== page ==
Kevin Kline and Mary Elizabeth Mastrantonio Give in to the Fiendish Temptations of Kevin Spacey
DIRECTED BY ALAN J. PAKULA/1992
STREET DATE: APRIL 10, 2018/KINO LORBER STUDIO CLASSICS
“I should have known better.” Not only is that something that the two couples in Consenting Adults might well say to themselves by the ending, or even well before it. No, it’s also something I could say, having never seen the film before, but assuming this “sexy thriller” that hails from the era of Basic Instinct and numerous other such films might be more than a wannabe. What begins for two new neighboring couples as a somewhat compelling moral quandary that gives way to ominous bed-hopping quickly goes off the rails when it makes a sudden u-turn into a ridiculous murder set-up.
Richard (Kevin Kline) and Priscilla (Mary Elizabeth Mastrantonio) begin the story as a relatively happy upwardly mobile married couple with a daughter, settled into their big bland suburban house. They make quick, close friends with their new next door neighbors, Eddy and Kay, played by Kevin Spacey and Rebecca Miller. This childless, confidant outgoing couple seems to have it all together. Before long, they’re all spending an inordinate amount of leisure time together.
It’s just a shame that the moral grappling and suffocating aspects of the McMansion life that Pakula seemed so interested in at the start had to be kicked aside for a series of forced twists and silly reveals, all culminating in an ending that signals creative surrender many scenes prior.
Trouble begins when Eddy, a self-proclaimed financial expert, makes a boastful offer to heal the large debt load that plagues Priscilla in particular. She clearly finds Eddy’s acumen with money, so lacking under her own roof, alluring. Across the room, Richard is taking a prolonged interest in the distractingly attractive Kay, bonding over their shared interest in musicianship. The sharp eyed Eddy sees this, and later proposes the question to Richard that if they were to switch beds in the dark of night and haze of sleep, what would the wives do? “Would they even know the difference?”, he asks.
Soon, this hypothetical plays out, though radically different than anyone imagined. That is, except for con man Eddy, who’s orchestrated this whole thing, friendship and all, as a means to frame Richard for (get this) murder!
And, that’s where Consenting Adults goes from being a consentingly dubious moral drama to being an out-and-out embarrassment. The killing for which Richard is framed is but the first major offense in the unfraying of what had been an otherwise passable overly glossy early 1990’s sexy thriller. It doesn’t help that Spacey’s character is played up as downright devilish; his house done up in flaming red and cherry wood that quite easily takes on a “flaming” look. Even the panes of glass above the front door outside number three rows of six, i.e., triple six. (Fun fact: From inside the house, that same bank of windows numbers two rows of five. If I’m busy noticing that background detail on my first viewing, this movie’s got bigger problems).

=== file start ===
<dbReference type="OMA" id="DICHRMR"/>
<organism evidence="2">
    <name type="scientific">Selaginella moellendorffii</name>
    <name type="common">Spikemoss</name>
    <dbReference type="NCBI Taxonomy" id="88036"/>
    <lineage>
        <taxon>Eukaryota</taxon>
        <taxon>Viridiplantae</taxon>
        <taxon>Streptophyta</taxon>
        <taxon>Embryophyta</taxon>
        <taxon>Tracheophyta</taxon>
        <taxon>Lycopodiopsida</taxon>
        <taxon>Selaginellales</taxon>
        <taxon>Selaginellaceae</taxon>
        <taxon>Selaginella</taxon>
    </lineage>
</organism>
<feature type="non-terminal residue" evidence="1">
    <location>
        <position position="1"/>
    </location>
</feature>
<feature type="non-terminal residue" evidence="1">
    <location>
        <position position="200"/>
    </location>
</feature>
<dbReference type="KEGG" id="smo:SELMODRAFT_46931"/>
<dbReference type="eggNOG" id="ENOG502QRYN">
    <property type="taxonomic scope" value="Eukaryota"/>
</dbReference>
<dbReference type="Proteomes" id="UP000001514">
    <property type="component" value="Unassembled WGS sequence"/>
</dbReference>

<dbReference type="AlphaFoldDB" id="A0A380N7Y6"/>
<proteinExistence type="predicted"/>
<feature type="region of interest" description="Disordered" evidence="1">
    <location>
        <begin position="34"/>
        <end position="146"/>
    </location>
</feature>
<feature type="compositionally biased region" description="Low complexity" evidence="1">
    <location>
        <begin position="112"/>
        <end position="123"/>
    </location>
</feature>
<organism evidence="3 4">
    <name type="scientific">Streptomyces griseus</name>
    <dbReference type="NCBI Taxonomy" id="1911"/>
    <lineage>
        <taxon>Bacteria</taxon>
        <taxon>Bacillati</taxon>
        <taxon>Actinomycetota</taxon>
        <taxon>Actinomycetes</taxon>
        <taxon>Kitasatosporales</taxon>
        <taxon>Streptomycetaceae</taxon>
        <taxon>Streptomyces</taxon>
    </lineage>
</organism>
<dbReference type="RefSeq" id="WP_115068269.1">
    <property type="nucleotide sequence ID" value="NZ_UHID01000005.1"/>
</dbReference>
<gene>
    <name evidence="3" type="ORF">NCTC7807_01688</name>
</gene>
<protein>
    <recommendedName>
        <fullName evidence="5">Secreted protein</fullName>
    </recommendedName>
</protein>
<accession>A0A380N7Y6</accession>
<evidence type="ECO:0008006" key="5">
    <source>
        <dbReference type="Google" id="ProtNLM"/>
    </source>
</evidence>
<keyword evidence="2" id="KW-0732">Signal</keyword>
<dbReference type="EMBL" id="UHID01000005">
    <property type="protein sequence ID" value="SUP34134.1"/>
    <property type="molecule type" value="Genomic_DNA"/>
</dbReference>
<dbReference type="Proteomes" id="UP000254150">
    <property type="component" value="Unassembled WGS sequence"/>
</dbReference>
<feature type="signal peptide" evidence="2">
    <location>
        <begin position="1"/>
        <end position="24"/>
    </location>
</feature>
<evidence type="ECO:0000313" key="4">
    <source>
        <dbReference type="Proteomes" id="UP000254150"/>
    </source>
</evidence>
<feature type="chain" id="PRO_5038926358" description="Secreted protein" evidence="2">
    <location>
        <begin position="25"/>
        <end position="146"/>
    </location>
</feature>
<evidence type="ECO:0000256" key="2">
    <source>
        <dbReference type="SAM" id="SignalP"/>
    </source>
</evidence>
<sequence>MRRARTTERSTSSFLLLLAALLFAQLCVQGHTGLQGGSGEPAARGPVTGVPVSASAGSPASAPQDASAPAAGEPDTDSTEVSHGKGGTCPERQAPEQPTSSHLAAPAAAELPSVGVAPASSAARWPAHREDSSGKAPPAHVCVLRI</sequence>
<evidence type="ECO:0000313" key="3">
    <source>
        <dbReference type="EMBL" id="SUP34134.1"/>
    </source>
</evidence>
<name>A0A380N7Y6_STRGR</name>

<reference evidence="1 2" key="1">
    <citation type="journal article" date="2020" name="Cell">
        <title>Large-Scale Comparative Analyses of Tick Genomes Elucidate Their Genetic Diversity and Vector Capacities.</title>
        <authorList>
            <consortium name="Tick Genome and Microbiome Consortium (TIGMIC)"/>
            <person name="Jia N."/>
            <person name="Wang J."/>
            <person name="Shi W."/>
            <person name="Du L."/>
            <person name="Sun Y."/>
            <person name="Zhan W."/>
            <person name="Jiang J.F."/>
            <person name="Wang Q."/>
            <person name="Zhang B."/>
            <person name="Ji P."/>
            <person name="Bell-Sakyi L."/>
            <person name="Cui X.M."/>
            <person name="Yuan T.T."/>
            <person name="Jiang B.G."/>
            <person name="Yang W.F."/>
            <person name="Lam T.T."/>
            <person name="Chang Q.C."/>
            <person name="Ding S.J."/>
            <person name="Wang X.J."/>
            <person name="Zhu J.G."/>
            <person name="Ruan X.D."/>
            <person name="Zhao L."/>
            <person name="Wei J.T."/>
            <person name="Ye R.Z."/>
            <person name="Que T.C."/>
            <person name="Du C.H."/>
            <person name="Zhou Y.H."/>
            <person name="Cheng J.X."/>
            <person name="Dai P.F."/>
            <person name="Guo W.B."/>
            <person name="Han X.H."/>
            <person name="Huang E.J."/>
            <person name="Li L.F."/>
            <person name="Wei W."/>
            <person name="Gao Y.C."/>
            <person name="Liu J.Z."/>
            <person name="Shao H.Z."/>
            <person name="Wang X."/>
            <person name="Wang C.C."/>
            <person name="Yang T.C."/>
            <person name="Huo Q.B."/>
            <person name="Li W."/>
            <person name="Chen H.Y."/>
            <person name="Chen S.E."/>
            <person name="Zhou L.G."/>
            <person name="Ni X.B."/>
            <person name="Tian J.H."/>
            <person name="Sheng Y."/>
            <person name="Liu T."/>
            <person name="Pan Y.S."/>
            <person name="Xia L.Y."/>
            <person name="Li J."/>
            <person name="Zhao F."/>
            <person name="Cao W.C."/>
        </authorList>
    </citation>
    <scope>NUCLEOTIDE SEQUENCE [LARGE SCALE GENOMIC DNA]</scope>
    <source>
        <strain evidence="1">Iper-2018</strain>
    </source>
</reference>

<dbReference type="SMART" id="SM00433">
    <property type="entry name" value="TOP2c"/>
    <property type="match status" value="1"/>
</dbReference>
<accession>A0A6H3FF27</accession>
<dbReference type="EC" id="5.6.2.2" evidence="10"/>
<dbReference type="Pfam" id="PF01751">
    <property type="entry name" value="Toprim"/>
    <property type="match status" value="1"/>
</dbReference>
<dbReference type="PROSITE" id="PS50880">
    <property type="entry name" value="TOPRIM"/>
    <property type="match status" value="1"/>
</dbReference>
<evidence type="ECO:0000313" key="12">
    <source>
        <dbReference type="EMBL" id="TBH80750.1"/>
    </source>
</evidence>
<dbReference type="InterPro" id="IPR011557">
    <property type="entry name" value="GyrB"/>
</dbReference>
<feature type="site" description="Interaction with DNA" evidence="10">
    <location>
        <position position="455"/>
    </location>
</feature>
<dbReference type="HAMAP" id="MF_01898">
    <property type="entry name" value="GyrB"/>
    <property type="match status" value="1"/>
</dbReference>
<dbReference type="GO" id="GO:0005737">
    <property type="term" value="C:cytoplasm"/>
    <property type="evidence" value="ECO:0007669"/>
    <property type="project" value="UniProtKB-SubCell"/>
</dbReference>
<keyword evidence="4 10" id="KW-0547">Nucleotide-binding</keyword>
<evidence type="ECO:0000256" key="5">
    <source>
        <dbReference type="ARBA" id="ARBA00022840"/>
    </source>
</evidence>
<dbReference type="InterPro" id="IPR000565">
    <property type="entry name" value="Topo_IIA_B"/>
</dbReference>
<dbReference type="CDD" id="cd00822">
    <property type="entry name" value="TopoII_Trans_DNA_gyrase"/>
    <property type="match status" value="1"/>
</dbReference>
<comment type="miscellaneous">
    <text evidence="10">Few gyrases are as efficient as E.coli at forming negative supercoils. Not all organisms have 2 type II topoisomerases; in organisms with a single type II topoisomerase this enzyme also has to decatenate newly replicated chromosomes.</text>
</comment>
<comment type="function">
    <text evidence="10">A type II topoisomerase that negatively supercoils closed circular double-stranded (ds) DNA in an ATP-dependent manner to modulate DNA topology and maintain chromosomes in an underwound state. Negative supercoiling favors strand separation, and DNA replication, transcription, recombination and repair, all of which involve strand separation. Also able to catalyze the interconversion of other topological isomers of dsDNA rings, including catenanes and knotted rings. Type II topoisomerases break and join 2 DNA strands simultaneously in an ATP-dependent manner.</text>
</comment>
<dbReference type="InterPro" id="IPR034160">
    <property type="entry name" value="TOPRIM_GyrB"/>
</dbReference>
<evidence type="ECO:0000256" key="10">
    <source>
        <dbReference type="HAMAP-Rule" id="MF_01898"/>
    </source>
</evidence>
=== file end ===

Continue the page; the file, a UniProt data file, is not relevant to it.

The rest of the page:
Consenting Adults is notable for being one of the final films directed by the late Alan J. Pakula, known for such respected work as All the President’s Men, Sophie’s Choice, and Klute. It’s evidence, then, that even quality filmmakers can make duds. It’s just a shame that the moral grappling and suffocating aspects of the McMansion life that Pakula seemed so interested in at the start had to be kicked aside for a series of forced twists and silly reveals, all culminating in an ending that signals creative surrender many scenes prior.
Like someone else’s bad marriage failing before your eyes, there’s nothing you can do to save Consenting Adults from itself. Sure, the characters in this early nineties neo-Noir embroil themselves in poor decisions, but that’s no reason for the screenplay to do so.
Matthew Chapman, the film’s screenwriter who’s no stranger to the ridiculous potboiler (Color of Night, Runaway Jury), provides a new audio commentary track on the disc. He provides interesting tidbits here and there, but to call the track sparse would be an understatement. It is the only bonus material that sets this recent Kino Lorber Studio Classics Blu-ray release apart from the previously released Mill Creek Blu-ray. I can’t speak to the A/V quality of that earlier version, but this one certainly gets the job done.
Two rights may not make a wrong, but two Kevins do. And if the former portion of that sentence sounds lopsided, consider it all the more in keeping with the creative impulse at work in Consenting Adults– one of pinching strain and creatives that should’ve known better.